By staff and agency

U.S. faces tough, messy battle if it pushes plan to extend Iran arms embargo

April 28, 2020 - 18:18

In a report published by Reuters on Tuesday, it is said that the United States will face a tough, messy battle if it uses a threat to trigger a return of all United Nations sanctions on Iran as leverage to get the 15-member Security Council to extend and strengthen an arms embargo on Tehran, diplomats said.

Washington has shared its strategy, confirmed by a U.S. official speaking on condition of anonymity, with Britain, France and Germany, who are council members and parties to the 2015 deal between Iran and world powers.

Under that deal, a UN arms embargo on Iran is due to expire in October. A U.S.-drafted resolution to extend the embargo has been given to Britain, France and Germany, the U.S. official confirmed, but UN diplomats said it has not been shared with the remaining 11 council members, including Russia and China.

“It will be dead on arrival,” predicted a Security Council diplomat, speaking on condition of anonymity.

A resolution needs nine votes in favor and no vetoes by Russia, China, the United States, Britain or France to be adopted. Diplomats said the United States would likely struggle to get Russia and China to allow an arms embargo extension.

The Russian and Chinese missions to the United Nations did not immediately respond to a request for comment. Russia and China are also parties to the Iran nuclear deal.

If the council does not extend the arms embargo, the next step in the U.S. plan would be to try and trigger a so-called snapback of all UN sanctions on Iran, including the arms embargo, using a process outlined in the nuclear deal.

“It’s very difficult to present yourself as a compliance watcher of a resolution you decided to pull out of,” said a European diplomat, speaking on condition of anonymity. “Either you’re in or either you’re out.”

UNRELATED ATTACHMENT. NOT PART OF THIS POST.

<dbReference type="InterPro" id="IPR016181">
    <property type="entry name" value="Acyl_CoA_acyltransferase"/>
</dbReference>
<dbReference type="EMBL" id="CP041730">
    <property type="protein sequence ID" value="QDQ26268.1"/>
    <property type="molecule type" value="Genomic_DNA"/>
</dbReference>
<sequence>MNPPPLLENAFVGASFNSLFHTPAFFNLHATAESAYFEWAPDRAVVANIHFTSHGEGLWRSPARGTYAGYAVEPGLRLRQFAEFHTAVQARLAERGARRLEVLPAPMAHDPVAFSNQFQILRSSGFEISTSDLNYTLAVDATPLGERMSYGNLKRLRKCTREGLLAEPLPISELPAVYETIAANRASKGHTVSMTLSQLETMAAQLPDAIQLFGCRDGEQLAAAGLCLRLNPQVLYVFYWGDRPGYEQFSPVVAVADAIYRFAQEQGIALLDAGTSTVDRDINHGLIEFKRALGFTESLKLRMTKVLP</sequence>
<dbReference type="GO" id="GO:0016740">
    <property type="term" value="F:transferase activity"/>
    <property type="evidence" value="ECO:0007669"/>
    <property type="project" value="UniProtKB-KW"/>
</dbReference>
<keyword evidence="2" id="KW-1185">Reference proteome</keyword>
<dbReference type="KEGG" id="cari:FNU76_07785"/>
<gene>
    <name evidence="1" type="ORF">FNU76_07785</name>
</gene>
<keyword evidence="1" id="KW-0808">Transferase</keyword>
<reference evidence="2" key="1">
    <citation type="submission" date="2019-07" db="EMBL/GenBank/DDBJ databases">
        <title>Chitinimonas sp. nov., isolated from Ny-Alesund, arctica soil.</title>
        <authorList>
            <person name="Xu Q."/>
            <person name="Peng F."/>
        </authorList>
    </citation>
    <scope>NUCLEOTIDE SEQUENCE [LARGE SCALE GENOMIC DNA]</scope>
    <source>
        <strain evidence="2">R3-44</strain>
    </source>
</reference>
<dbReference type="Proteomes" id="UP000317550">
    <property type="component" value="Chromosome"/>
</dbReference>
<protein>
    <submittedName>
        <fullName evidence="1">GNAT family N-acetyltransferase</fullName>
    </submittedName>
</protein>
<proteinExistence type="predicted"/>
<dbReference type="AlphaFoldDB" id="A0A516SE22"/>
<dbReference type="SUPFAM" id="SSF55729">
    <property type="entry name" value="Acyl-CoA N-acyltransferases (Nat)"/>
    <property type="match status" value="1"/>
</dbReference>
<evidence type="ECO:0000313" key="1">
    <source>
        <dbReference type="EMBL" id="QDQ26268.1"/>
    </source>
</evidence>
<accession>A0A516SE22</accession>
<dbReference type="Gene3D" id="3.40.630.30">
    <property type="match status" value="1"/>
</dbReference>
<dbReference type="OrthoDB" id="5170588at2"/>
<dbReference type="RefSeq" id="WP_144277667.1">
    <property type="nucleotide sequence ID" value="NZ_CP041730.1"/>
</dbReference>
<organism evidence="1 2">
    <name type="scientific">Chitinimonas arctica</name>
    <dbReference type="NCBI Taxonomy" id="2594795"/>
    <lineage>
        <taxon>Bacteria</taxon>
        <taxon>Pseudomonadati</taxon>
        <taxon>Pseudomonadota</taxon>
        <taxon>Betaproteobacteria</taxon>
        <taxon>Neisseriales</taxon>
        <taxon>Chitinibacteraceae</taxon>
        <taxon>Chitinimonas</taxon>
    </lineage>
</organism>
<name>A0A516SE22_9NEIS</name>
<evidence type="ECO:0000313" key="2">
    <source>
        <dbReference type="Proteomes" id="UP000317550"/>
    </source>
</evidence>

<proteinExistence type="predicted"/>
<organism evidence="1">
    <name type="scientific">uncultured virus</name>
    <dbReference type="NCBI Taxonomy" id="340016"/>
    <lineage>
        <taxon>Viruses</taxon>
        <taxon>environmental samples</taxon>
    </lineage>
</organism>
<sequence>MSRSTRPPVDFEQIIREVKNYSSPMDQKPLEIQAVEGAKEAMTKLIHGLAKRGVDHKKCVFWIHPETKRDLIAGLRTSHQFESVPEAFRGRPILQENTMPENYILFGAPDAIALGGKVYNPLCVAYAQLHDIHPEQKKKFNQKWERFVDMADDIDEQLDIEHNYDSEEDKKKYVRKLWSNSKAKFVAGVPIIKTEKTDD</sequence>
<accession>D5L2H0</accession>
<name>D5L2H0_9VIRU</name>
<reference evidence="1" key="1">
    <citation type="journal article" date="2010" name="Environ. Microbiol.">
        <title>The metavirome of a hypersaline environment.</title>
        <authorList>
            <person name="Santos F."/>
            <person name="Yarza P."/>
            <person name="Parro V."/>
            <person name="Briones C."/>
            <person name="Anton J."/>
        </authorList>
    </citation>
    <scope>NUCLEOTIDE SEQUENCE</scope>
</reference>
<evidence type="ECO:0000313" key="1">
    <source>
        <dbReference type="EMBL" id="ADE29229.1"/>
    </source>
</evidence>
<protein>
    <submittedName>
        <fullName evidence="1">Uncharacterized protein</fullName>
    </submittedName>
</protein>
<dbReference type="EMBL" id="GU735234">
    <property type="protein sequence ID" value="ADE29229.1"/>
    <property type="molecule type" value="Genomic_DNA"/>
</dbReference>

Some UN diplomats said that while legal opinions on whether the United States could do this were split, ultimately it would be up to council members to decide whether to accept a U.S. complaint of “significant non-performance” by Iran.

It is a move likely to be challenged, diplomats said.

“It’s going to be messy from a Security Council standpoint because, regardless of what (Britain, Germany and France) think, Russia and China are not going to sign up to that legal interpretation,” said a European official, speaking on condition of anonymity.

Foreign Minister Mohammad Javad Zarif has advised U.S. Secretary of State Mike Pompeo to “stop dreaming”, saying the Iranians always decide their destiny.

“2 yrs ago, @SecPompeo and his boss declared ‘CEASING US participation’ in JCPOA, dreaming that their ‘max pressure’ would bring Iran to its knees. Given that policy’s abject failure, he now wants to be a JCPOA participant. Stop dreaming: the Iranian Nation always decides its destiny,” Zarif tweeted on Monday.

In a report on Sunday, The New York Times said Pompeo is preparing a legal argument that the United States remains a participant in the Iran nuclear accord that President Trump has renounced, part of an intricate strategy to pressure the United Nations Security Council to extend an arms embargo on Tehran or see far more stringent sanctions reimposed on the country.

“In an effort to force the issue, Mr. Pompeo has approved a plan, bound to be opposed by many of Washington’s European allies, under which the United States would, in essence, claim it legally remains a ‘participant state’ in the nuclear accord that Mr. Trump has denounced — but only for the purposes of invoking a ‘snapback’ that would restore the UN sanctions on Iran that were in place before the accord,” The Times said.

Trump unilaterally quit the nuclear deal in May 2018 and introduced the harshest ever sanctions in history on Iran as part of his administration’s “maximum pressure” strategy against Iran. By its exit from the nuclear accord, the U.S. flagrantly violated UN Security Council Resolution 2231 that endorsed the pact.

NA/PA

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